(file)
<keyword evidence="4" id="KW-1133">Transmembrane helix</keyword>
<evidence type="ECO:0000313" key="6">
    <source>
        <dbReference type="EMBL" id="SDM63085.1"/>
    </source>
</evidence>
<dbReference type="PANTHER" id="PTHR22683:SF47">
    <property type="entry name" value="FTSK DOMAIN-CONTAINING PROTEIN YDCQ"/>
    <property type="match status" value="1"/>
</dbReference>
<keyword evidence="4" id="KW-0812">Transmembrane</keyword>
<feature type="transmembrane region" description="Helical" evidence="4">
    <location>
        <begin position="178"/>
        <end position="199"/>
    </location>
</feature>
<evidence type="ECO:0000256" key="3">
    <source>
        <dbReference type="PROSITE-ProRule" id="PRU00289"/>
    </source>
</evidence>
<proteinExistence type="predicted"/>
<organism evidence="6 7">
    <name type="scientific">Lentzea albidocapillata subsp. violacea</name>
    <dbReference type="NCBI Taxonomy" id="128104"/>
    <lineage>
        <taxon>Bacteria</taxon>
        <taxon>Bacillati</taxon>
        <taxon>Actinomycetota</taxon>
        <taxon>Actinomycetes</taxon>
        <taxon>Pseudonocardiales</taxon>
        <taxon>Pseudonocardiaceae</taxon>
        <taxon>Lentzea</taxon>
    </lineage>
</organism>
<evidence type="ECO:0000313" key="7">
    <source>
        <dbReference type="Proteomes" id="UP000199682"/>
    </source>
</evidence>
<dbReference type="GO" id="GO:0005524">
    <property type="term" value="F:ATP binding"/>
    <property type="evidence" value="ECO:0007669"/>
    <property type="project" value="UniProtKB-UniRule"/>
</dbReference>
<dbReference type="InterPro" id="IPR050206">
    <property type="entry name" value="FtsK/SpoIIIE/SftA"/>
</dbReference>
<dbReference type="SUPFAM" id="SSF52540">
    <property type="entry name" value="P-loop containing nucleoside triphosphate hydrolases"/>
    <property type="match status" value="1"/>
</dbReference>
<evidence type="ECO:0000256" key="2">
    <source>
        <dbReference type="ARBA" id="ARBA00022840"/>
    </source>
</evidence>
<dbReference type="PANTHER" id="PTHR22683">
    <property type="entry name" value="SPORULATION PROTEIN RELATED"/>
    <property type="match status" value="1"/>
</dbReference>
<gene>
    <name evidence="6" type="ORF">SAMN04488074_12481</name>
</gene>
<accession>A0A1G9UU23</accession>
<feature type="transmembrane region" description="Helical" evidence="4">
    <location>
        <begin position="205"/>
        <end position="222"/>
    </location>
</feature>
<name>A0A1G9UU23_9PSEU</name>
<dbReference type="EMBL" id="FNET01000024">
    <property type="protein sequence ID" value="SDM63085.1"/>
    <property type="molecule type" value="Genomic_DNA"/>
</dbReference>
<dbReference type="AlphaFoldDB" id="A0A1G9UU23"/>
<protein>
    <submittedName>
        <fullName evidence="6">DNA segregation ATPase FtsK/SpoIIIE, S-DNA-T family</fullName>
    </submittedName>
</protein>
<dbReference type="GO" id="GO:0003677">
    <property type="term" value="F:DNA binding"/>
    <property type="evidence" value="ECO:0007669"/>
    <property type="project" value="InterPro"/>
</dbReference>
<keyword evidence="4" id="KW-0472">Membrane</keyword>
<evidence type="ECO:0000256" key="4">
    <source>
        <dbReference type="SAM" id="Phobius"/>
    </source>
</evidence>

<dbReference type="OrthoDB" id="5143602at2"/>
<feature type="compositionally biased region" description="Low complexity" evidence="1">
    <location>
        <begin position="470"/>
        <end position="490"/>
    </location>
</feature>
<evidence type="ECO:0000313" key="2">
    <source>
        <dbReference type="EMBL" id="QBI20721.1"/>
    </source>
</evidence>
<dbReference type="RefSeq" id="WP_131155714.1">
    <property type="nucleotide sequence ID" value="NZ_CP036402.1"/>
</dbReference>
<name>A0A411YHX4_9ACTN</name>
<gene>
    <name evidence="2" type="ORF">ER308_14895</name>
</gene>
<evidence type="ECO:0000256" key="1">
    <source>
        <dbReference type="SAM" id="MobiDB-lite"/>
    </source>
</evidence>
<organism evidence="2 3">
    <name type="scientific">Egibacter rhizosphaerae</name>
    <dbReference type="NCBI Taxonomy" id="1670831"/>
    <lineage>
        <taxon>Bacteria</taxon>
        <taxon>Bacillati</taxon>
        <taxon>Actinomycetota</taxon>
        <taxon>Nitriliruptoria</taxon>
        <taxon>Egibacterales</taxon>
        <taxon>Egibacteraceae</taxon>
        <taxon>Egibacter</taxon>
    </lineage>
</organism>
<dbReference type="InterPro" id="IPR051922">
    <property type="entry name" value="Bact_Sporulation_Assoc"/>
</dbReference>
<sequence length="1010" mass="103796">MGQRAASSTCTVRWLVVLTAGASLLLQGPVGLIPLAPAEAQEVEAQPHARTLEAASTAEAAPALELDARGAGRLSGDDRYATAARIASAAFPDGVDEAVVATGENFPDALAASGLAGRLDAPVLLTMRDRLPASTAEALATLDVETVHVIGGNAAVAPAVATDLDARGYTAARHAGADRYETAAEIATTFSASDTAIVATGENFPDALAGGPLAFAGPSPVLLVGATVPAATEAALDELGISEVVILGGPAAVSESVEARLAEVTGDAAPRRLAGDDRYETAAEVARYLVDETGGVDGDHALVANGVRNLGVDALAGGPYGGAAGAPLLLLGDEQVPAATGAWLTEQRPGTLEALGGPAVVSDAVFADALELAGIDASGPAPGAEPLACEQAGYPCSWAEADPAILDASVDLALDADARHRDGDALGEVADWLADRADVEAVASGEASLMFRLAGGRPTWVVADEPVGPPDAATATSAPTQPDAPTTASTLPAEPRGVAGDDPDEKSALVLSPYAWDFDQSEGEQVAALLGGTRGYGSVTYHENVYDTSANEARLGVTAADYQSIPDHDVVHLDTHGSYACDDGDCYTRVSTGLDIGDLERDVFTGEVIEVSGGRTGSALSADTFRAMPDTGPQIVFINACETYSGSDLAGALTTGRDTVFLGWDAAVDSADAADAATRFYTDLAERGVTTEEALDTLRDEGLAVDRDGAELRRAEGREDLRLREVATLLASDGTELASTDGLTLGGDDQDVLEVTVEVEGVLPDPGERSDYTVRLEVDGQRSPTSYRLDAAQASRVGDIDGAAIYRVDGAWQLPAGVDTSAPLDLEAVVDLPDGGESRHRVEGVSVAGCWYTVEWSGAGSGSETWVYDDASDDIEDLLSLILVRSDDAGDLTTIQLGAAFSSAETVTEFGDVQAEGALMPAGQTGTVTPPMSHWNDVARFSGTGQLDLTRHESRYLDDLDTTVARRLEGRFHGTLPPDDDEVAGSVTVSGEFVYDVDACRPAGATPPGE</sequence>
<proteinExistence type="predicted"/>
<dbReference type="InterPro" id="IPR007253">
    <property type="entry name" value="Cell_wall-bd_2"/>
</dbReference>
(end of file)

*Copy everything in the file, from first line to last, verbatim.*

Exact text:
<keyword evidence="4" id="KW-1133">Transmembrane helix</keyword>
<evidence type="ECO:0000313" key="6">
    <source>
        <dbReference type="EMBL" id="SDM63085.1"/>
    </source>
</evidence>
<dbReference type="PANTHER" id="PTHR22683:SF47">
    <property type="entry name" value="FTSK DOMAIN-CONTAINING PROTEIN YDCQ"/>
    <property type="match status" value="1"/>
</dbReference>
<keyword evidence="4" id="KW-0812">Transmembrane</keyword>
<feature type="transmembrane region" description="Helical" evidence="4">
    <location>
        <begin position="178"/>
        <end position="199"/>
    </location>
</feature>
<evidence type="ECO:0000256" key="3">
    <source>
        <dbReference type="PROSITE-ProRule" id="PRU00289"/>
    </source>
</evidence>
<proteinExistence type="predicted"/>
<organism evidence="6 7">
    <name type="scientific">Lentzea albidocapillata subsp. violacea</name>
    <dbReference type="NCBI Taxonomy" id="128104"/>
    <lineage>
        <taxon>Bacteria</taxon>
        <taxon>Bacillati</taxon>
        <taxon>Actinomycetota</taxon>
        <taxon>Actinomycetes</taxon>
        <taxon>Pseudonocardiales</taxon>
        <taxon>Pseudonocardiaceae</taxon>
        <taxon>Lentzea</taxon>
    </lineage>
</organism>
<evidence type="ECO:0000313" key="7">
    <source>
        <dbReference type="Proteomes" id="UP000199682"/>
    </source>
</evidence>
<dbReference type="GO" id="GO:0005524">
    <property type="term" value="F:ATP binding"/>
    <property type="evidence" value="ECO:0007669"/>
    <property type="project" value="UniProtKB-UniRule"/>
</dbReference>
<dbReference type="InterPro" id="IPR050206">
    <property type="entry name" value="FtsK/SpoIIIE/SftA"/>
</dbReference>
<dbReference type="SUPFAM" id="SSF52540">
    <property type="entry name" value="P-loop containing nucleoside triphosphate hydrolases"/>
    <property type="match status" value="1"/>
</dbReference>
<evidence type="ECO:0000256" key="2">
    <source>
        <dbReference type="ARBA" id="ARBA00022840"/>
    </source>
</evidence>
<dbReference type="PANTHER" id="PTHR22683">
    <property type="entry name" value="SPORULATION PROTEIN RELATED"/>
    <property type="match status" value="1"/>
</dbReference>
<gene>
    <name evidence="6" type="ORF">SAMN04488074_12481</name>
</gene>
<accession>A0A1G9UU23</accession>
<feature type="transmembrane region" description="Helical" evidence="4">
    <location>
        <begin position="205"/>
        <end position="222"/>
    </location>
</feature>
<name>A0A1G9UU23_9PSEU</name>
<dbReference type="EMBL" id="FNET01000024">
    <property type="protein sequence ID" value="SDM63085.1"/>
    <property type="molecule type" value="Genomic_DNA"/>
</dbReference>
<dbReference type="AlphaFoldDB" id="A0A1G9UU23"/>
<protein>
    <submittedName>
        <fullName evidence="6">DNA segregation ATPase FtsK/SpoIIIE, S-DNA-T family</fullName>
    </submittedName>
</protein>
<dbReference type="GO" id="GO:0003677">
    <property type="term" value="F:DNA binding"/>
    <property type="evidence" value="ECO:0007669"/>
    <property type="project" value="InterPro"/>
</dbReference>
<keyword evidence="4" id="KW-0472">Membrane</keyword>
<evidence type="ECO:0000256" key="4">
    <source>
        <dbReference type="SAM" id="Phobius"/>
    </source>
</evidence>

<dbReference type="OrthoDB" id="5143602at2"/>
<feature type="compositionally biased region" description="Low complexity" evidence="1">
    <location>
        <begin position="470"/>
        <end position="490"/>
    </location>
</feature>
<evidence type="ECO:0000313" key="2">
    <source>
        <dbReference type="EMBL" id="QBI20721.1"/>
    </source>
</evidence>
<dbReference type="RefSeq" id="WP_131155714.1">
    <property type="nucleotide sequence ID" value="NZ_CP036402.1"/>
</dbReference>
<name>A0A411YHX4_9ACTN</name>
<gene>
    <name evidence="2" type="ORF">ER308_14895</name>
</gene>
<evidence type="ECO:0000256" key="1">
    <source>
        <dbReference type="SAM" id="MobiDB-lite"/>
    </source>
</evidence>
<organism evidence="2 3">
    <name type="scientific">Egibacter rhizosphaerae</name>
    <dbReference type="NCBI Taxonomy" id="1670831"/>
    <lineage>
        <taxon>Bacteria</taxon>
        <taxon>Bacillati</taxon>
        <taxon>Actinomycetota</taxon>
        <taxon>Nitriliruptoria</taxon>
        <taxon>Egibacterales</taxon>
        <taxon>Egibacteraceae</taxon>
        <taxon>Egibacter</taxon>
    </lineage>
</organism>
<dbReference type="InterPro" id="IPR051922">
    <property type="entry name" value="Bact_Sporulation_Assoc"/>
</dbReference>
<sequence length="1010" mass="103796">MGQRAASSTCTVRWLVVLTAGASLLLQGPVGLIPLAPAEAQEVEAQPHARTLEAASTAEAAPALELDARGAGRLSGDDRYATAARIASAAFPDGVDEAVVATGENFPDALAASGLAGRLDAPVLLTMRDRLPASTAEALATLDVETVHVIGGNAAVAPAVATDLDARGYTAARHAGADRYETAAEIATTFSASDTAIVATGENFPDALAGGPLAFAGPSPVLLVGATVPAATEAALDELGISEVVILGGPAAVSESVEARLAEVTGDAAPRRLAGDDRYETAAEVARYLVDETGGVDGDHALVANGVRNLGVDALAGGPYGGAAGAPLLLLGDEQVPAATGAWLTEQRPGTLEALGGPAVVSDAVFADALELAGIDASGPAPGAEPLACEQAGYPCSWAEADPAILDASVDLALDADARHRDGDALGEVADWLADRADVEAVASGEASLMFRLAGGRPTWVVADEPVGPPDAATATSAPTQPDAPTTASTLPAEPRGVAGDDPDEKSALVLSPYAWDFDQSEGEQVAALLGGTRGYGSVTYHENVYDTSANEARLGVTAADYQSIPDHDVVHLDTHGSYACDDGDCYTRVSTGLDIGDLERDVFTGEVIEVSGGRTGSALSADTFRAMPDTGPQIVFINACETYSGSDLAGALTTGRDTVFLGWDAAVDSADAADAATRFYTDLAERGVTTEEALDTLRDEGLAVDRDGAELRRAEGREDLRLREVATLLASDGTELASTDGLTLGGDDQDVLEVTVEVEGVLPDPGERSDYTVRLEVDGQRSPTSYRLDAAQASRVGDIDGAAIYRVDGAWQLPAGVDTSAPLDLEAVVDLPDGGESRHRVEGVSVAGCWYTVEWSGAGSGSETWVYDDASDDIEDLLSLILVRSDDAGDLTTIQLGAAFSSAETVTEFGDVQAEGALMPAGQTGTVTPPMSHWNDVARFSGTGQLDLTRHESRYLDDLDTTVARRLEGRFHGTLPPDDDEVAGSVTVSGEFVYDVDACRPAGATPPGE</sequence>
<proteinExistence type="predicted"/>
<dbReference type="InterPro" id="IPR007253">
    <property type="entry name" value="Cell_wall-bd_2"/>
</dbReference>